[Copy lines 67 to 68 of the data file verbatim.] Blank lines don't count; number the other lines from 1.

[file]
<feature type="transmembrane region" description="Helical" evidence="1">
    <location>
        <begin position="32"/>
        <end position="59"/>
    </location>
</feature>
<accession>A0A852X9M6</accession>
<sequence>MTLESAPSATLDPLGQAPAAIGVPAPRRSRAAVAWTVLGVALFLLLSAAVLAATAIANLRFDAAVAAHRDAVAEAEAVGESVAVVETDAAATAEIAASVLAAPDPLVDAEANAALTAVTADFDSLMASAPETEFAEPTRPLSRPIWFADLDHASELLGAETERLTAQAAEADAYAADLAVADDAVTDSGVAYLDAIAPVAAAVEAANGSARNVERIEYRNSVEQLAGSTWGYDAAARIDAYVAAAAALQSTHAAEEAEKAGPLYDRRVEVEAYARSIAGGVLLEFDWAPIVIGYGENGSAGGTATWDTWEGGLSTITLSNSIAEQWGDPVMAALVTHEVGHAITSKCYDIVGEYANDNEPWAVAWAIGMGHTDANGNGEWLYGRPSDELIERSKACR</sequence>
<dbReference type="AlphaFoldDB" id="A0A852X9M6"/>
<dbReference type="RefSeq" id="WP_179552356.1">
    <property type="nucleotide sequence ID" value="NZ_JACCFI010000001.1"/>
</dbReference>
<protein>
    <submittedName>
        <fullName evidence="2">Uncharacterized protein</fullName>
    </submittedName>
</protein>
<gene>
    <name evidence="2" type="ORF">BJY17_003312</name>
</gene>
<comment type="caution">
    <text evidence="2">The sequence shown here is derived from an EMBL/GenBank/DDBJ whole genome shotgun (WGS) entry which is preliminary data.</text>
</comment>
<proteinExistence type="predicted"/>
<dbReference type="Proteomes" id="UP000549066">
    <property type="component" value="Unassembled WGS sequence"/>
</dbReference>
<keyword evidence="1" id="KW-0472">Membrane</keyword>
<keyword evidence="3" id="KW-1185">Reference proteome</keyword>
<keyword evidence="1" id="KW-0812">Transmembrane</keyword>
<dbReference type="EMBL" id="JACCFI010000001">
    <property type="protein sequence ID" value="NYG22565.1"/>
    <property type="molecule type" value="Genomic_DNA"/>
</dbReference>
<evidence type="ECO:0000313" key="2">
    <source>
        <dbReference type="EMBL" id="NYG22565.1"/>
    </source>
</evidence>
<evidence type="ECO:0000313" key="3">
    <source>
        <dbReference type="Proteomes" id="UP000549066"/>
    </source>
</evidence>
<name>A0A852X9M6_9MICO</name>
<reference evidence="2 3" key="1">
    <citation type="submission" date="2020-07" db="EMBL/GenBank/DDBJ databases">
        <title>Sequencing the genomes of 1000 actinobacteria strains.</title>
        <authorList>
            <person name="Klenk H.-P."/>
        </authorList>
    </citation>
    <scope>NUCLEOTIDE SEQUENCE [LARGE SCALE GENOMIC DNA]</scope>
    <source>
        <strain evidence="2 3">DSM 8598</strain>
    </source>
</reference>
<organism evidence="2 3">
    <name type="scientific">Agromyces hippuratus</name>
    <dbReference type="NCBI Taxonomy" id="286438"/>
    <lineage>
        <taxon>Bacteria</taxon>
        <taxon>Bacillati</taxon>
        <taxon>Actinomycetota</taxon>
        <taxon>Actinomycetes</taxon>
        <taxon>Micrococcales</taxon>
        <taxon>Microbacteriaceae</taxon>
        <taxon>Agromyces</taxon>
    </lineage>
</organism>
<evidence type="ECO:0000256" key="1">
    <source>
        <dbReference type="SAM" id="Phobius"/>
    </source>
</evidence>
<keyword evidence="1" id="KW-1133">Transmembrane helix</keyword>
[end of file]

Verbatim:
        <taxon>Microbacteriaceae</taxon>
        <taxon>Agromyces</taxon>